Auckland Growth - Soggy Hobbits - Suicide - Winter Bugs At Zoo - Henare - Child Neglect - Tuhoe - Floods - Christian Feud - Hunger Strike - Auckland Campaign - Party Hopping - Editorial: Transport
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AUCKLAND GROWTH: Auckland faces a shortfall of nearly 200,000 houses and billions of dollars for roads and utility services as it heads into the new millennium. But the Auckland Regional Growth Forum hopes that the daunting challenges can be overcome through a rare level of cooperation and new funding sources. The grand plan it launched yesterday to manage Auckland's development, the Regional Growth Strategy, points to big effects on lifestyle and enormous costs if the city, responsible for a third of the country's economic output, is to continue to prosper.
SOGGY HOBBITS: A Lord Of The Rings film set has been washed away by floodwater near Queenstown. About 400 crew and cast have been filming the $360 million film trilogy near Queenstown, Wanaka and Te Anau for the past 10 days and will be in the area until Christmas. Producer Tim Sanders said yesterday that filming was delayed in some locations because of flooding and bad weather.
SUICIDE: The Privacy Commissioner, Bruce Slane, says Doug Kidd is wrong to blame youth suicides on the Privacy Act. Mr Kidd, who is Kaikoura MP and Parliament's Speaker, had raised the issue at an election meeting in Seddon.
WINTER BUGS: When New Zealanders sneeze, so do the apes at Auckland Zoo. As flu hit the country over winter, most of the zoo's chimpanzees and several orang-utans developed the symptoms, catching the virus from visitors or staff. Curator Stephen Standley said the flu bug was never isolated from the chimpanzees but apes were known to contract diseases from humans.
HENARE: The Ngati Hine tribe should sue the Government over the sale of land for the Opua marina, Tau Henare is reported to have told a hui at Te Tii Marae on Saturday. The hui organiser, Ngapuhi leader Kingi Taurua, said yesterday that 200 people had turned out to hear Mr Henare, who is Minister of Maori Affairs and MP for Te Tai Tokerau, and Matauri Bay list MP Dover Samuels "come clean" over their involvement in the 240-berth marina, which was the site of a protest occupation last month.
CHILD NEGLECT: Nearly half the abuse and neglect complaints to the Department of Child, Youth and Family last year did not stack up, the department's statistics show. The number of allegations not upheld after investigation increased from 33.3 per cent in 1997-98, when it carried out 15,106 investigations, to 46.6 per cent last year (20,455 investigations).
TUHOE CD: Wharehuia Milroy was scribbling notes in the dark more than 30 years ago as he listened to his elders recount Tuhoe legends, songs and lore. The venue was Maungapohatu, a remote village in the Urewera country and spiritual home of the eastern Bay of Plenty tribe.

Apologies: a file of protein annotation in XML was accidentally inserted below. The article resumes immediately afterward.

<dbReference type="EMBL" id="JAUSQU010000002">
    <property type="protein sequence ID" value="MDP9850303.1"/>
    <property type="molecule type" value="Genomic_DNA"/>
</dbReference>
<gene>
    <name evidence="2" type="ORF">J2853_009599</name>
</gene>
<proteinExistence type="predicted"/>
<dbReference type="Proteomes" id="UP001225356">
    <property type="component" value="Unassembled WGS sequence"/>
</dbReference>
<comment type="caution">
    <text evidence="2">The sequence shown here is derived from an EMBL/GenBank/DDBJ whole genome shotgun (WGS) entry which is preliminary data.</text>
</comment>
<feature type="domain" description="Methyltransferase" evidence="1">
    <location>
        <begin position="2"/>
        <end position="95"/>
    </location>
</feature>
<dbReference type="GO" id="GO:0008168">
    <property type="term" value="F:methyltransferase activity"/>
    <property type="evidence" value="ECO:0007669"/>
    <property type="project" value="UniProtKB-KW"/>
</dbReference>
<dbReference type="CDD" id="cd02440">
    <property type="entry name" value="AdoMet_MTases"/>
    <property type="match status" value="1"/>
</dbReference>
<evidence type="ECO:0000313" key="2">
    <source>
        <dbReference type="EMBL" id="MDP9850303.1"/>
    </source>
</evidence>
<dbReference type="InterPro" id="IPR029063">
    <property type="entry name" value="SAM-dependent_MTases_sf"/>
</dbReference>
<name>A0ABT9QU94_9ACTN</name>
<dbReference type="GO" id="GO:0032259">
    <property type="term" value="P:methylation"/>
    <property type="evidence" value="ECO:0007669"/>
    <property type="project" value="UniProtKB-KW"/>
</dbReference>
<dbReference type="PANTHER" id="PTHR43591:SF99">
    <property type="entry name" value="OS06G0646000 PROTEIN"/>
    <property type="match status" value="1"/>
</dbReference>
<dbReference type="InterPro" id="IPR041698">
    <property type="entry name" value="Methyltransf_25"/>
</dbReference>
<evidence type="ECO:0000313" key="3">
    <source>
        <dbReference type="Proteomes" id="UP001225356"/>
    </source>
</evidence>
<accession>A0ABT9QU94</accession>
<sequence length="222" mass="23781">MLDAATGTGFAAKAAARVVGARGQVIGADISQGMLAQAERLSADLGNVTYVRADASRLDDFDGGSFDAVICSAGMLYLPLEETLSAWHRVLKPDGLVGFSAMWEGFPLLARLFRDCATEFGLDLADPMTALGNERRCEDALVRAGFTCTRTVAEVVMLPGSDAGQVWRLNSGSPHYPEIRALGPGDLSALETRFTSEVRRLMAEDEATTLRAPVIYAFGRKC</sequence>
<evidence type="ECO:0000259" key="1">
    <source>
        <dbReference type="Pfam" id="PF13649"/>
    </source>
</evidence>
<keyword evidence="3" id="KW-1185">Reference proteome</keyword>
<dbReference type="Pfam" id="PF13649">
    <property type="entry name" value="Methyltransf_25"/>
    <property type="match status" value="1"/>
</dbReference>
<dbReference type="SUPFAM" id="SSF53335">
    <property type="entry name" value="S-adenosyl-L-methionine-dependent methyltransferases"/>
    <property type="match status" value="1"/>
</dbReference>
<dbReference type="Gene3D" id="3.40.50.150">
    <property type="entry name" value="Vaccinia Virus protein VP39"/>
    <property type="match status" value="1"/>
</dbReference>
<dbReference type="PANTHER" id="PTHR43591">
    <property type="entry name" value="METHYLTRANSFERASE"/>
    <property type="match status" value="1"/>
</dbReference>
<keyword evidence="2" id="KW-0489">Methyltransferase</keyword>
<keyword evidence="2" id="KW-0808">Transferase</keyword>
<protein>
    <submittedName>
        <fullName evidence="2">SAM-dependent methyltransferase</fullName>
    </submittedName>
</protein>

FLOODS: The sodden headwaters of Lakes Wakatipu and Wanaka are due for another burst of rain. A special advisory issued by the MetService late yesterday forecast a cold front moving on to Fiordland tonight with heavy rain in the mountains but only light falls in flood-ravaged Queenstown.
CHRISTIAN FEUD: A political feud has broken out between the two Christian parties, with Christian Heritage accused of stooping to dirty tricks. Future New Zealand, the former Christian Democrats, says it is appalled by a series of advertisements produced by a group with links to Christian Heritage purporting to set out party positions on abortion.
HUNGER STRIKE: Immigration Minister Tuariki Delamere paid a private visit to fasting asylum-seekers at Mt Eden Prison yesterday to check on their condition for himself. Mr Delamere did not speak to the prisoners during the unannounced visit.
AUCKLAND CAMPAIGN: Jenny Shipley and Helen Clark yesterday got down to some serious wooing in Auckland, where Saturday's election could be won or lost. The Prime Minister and the Labour leader were guests at the unveiling of the region's plans for coping with population growth and pressure on roading, transport and other services.
PARTY HOPPING: The National Party is likely to offer voters the chance to ban MPs from party hopping as part of its promised referendums on MMP. The Prime Minister, Jenny Shipley, has rejected Labour's approach, which would see anti-defection legislation brought before Parliament as soon as possible after the election.
TRANSPORT: This time something is going to happen for
Auckland. That could not be said with any confidence of past
plans to move the largest numbers of Aucklanders in the
shortest possible time. The plans are not so very different
now but the problem and the means to a solution are more
apparent. Urban growth and transport strategies - confirmed
by leaders of regional, city and district councils yesterday
- are the blueprint for a different sort of Auckland. Rather
than the low-density, leafy suburbs sprawling along the
coastline and connected by motorways, regional planners
envisage a corset containing the city largely within present
limits. More significantly, they want high-density
residential development along "corridors" for public
transport, especially where paths might cross or major
terminals might be